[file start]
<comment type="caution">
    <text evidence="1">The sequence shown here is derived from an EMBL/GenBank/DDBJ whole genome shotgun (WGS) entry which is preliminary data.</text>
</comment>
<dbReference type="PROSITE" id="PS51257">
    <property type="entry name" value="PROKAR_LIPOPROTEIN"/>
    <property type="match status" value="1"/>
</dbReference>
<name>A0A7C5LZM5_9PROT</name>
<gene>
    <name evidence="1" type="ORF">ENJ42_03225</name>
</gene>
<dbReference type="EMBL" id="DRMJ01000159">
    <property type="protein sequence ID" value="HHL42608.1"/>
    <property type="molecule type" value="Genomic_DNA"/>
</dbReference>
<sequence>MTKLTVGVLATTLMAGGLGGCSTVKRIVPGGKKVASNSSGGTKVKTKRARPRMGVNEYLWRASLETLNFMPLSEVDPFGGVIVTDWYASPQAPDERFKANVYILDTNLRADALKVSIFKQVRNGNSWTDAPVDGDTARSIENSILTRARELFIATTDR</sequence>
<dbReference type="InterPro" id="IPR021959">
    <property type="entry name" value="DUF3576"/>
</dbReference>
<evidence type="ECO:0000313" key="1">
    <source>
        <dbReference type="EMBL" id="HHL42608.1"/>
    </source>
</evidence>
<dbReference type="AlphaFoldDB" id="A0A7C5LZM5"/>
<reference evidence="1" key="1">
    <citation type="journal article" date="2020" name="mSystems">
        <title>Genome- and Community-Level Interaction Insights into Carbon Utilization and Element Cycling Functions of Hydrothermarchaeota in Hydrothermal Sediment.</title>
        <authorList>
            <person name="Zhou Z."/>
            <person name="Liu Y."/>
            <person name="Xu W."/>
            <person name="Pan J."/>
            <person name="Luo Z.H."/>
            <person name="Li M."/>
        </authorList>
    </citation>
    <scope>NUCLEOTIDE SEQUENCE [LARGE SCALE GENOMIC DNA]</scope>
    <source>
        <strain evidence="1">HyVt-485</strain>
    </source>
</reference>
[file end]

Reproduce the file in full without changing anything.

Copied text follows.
<comment type="caution">
    <text evidence="1">The sequence shown here is derived from an EMBL/GenBank/DDBJ whole genome shotgun (WGS) entry which is preliminary data.</text>
</comment>
<dbReference type="PROSITE" id="PS51257">
    <property type="entry name" value="PROKAR_LIPOPROTEIN"/>
    <property type="match status" value="1"/>
</dbReference>
<name>A0A7C5LZM5_9PROT</name>
<gene>
    <name evidence="1" type="ORF">ENJ42_03225</name>
</gene>
<dbReference type="EMBL" id="DRMJ01000159">
    <property type="protein sequence ID" value="HHL42608.1"/>
    <property type="molecule type" value="Genomic_DNA"/>
</dbReference>
<sequence>MTKLTVGVLATTLMAGGLGGCSTVKRIVPGGKKVASNSSGGTKVKTKRARPRMGVNEYLWRASLETLNFMPLSEVDPFGGVIVTDWYASPQAPDERFKANVYILDTNLRADALKVSIFKQVRNGNSWTDAPVDGDTARSIENSILTRARELFIATTDR</sequence>
<dbReference type="InterPro" id="IPR021959">
    <property type="entry name" value="DUF3576"/>
</dbReference>
<evidence type="ECO:0000313" key="1">
    <source>
        <dbReference type="EMBL" id="HHL42608.1"/>
    </source>
</evidence>
<dbReference type="AlphaFoldDB" id="A0A7C5LZM5"/>
<reference evidence="1" key="1">
    <citation type="journal article" date="2020" name="mSystems">
        <title>Genome- and Community-Level Interaction Insights into Carbon Utilization and Element Cycling Functions of Hydrothermarchaeota in Hydrothermal Sediment.</title>
        <authorList>
            <person name="Zhou Z."/>
            <person name="Liu Y."/>
            <person name="Xu W."/>
            <person name="Pan J."/>
            <person name="Luo Z.H."/>
            <person name="Li M."/>
        </authorList>
    </citation>
    <scope>NUCLEOTIDE SEQUENCE [LARGE SCALE GENOMIC DNA]</scope>
    <source>
        <strain evidence="1">HyVt-485</strain>
    </source>
</reference>